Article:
Like I said, it's yet to be collected, although Ostrander did a solid follow-up called "From The Ashes" a few years ago that's available, and a quick check of Amazon reveals a non-Showcase trade paperback called "Trial By Fire" set to hit shelves in February 2011. It's a hard run to put together, but it's worth it.
I mean, if I'd gotten to the second half of the run, I could've talked about the on-panel death of Grant Morrison!
And now, a few quick hits:
Q: I was big into Marvel in the 1990s, but I'm largely out of touch with this decade. What should I read to jump back in? --beeandcat
A: They don't really have much in common with what Marvel was doing in the '90s, but if you're looking for a few good Marvel titles to jump on, I'd recommend "Atlas." You can jump on the current series pretty easily, but for the backstory, check out the original "Agents of Altas" mini-series, which was released in paperback with a ton of bonus material, including reprints of the Golden Age stories that introduced the characters.
You could also do a heck of a lot worse than to check out what Greg Pak and Fred Van Lente have been doing on the Hulk and Hercules books for the past few years. Pak gets started in "Planet Hulk," which leads into "World War Hulk," which is where "Incredible Hulk" makes the change to "Incredible Hercules" and becomes one of my favorite comic books ever.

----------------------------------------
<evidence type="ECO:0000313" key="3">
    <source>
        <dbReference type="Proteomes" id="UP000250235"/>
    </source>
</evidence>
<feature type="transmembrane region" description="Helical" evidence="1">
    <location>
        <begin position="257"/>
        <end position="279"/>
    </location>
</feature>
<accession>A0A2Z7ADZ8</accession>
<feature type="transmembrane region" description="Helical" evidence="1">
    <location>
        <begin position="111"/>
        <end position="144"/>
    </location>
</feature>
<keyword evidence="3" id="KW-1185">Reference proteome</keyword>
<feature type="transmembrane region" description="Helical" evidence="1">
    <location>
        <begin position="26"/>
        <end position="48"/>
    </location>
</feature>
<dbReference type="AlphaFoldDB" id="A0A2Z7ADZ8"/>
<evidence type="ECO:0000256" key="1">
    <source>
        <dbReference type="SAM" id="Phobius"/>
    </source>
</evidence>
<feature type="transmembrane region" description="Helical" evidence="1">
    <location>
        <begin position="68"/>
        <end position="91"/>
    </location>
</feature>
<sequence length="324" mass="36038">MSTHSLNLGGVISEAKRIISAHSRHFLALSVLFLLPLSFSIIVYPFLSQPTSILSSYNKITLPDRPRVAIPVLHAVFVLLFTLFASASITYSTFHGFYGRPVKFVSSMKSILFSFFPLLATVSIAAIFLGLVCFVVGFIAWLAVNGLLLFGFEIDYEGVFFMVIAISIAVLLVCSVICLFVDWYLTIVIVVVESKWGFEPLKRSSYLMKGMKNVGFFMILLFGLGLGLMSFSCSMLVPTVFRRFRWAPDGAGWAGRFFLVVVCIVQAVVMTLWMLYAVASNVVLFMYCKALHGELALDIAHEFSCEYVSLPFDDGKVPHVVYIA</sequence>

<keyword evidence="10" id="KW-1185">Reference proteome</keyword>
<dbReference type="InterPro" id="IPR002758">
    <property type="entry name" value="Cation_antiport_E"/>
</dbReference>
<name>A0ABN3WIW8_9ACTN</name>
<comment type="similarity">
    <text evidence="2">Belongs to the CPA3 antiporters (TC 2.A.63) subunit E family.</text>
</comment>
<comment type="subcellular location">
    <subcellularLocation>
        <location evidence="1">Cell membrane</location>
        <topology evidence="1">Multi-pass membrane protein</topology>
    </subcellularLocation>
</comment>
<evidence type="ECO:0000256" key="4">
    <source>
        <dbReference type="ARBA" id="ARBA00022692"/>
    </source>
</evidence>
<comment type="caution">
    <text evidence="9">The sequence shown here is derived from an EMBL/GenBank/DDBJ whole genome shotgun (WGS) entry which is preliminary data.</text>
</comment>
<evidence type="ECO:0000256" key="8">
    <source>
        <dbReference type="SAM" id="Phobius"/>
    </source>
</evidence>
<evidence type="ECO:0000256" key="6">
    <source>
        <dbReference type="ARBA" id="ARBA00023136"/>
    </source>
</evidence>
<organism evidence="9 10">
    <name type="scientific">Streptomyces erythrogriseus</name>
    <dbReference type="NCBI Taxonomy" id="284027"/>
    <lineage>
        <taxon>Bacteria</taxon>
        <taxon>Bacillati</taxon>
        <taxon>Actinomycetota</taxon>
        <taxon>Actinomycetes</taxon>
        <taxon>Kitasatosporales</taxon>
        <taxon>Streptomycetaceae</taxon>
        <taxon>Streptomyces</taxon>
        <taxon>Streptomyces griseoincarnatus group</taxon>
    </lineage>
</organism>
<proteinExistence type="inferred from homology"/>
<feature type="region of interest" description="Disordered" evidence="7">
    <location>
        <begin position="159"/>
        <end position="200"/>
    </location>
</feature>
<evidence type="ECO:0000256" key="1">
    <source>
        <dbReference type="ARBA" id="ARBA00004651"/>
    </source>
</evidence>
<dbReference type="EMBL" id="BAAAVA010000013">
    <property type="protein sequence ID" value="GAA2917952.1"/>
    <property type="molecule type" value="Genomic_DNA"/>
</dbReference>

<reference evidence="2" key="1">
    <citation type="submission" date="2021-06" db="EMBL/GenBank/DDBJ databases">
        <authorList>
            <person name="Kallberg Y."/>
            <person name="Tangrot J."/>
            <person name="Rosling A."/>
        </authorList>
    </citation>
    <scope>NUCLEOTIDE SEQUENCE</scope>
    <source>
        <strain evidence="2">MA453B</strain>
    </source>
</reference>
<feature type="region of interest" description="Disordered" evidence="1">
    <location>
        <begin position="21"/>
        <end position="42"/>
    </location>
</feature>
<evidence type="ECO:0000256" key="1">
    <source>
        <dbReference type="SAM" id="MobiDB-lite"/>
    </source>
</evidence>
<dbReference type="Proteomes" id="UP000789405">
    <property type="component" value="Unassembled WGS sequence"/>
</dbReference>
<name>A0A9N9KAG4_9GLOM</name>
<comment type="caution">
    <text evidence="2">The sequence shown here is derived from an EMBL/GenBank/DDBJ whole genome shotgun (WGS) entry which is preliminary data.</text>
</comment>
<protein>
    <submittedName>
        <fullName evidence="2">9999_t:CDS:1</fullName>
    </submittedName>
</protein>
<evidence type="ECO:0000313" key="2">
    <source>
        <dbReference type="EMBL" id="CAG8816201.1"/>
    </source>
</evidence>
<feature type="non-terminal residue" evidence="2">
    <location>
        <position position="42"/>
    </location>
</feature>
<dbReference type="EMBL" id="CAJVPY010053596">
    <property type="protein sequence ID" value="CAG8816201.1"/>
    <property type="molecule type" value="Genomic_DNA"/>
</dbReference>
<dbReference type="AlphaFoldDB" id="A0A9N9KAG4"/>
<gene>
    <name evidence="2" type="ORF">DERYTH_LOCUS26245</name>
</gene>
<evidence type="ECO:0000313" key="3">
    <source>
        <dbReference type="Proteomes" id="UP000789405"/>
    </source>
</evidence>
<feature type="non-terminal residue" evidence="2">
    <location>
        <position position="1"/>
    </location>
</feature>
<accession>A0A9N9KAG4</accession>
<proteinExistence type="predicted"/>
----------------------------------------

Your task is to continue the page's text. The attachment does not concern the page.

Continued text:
It's less complicated than it sounds.
Q: Who wins in a Falls Count Anywhere match, Anita Blake or Tarot? --WBXylo
A: Considering that Tarot actually does stuff, she's got the advantage in anything that isn't a Stand-Around-Waiting match.
Q: For my entire life, if I've had a son I've wanted his first name to be Bruce, middle name Wayne, but I just realized that Bruce Wayne's parents are MURDERED. Am I dooming myself if I name a child this? Should I do it anyway? --bradcandoit
A: As Jordan White told me, you need to ask yourself how committed you are to making Batman a reality.
Q: In your opinion, has there ever been an Aliens or Predator story worth reading? --sadlyhilarious
A: Nope. But "RoboCop vs. Terminator" is awesome!
Seriously. I didn't believe it either, but it's Frank Miller and Walter Simonson doing a story where reality is changed by time travel at least four times and it all makes perfect sense.
That's all we've got for this week, but if you'd like to have your question answered on ComicsAlliance, tag it on twitter with "#askchris" or send us an email with "Ask Chris" in the subject line!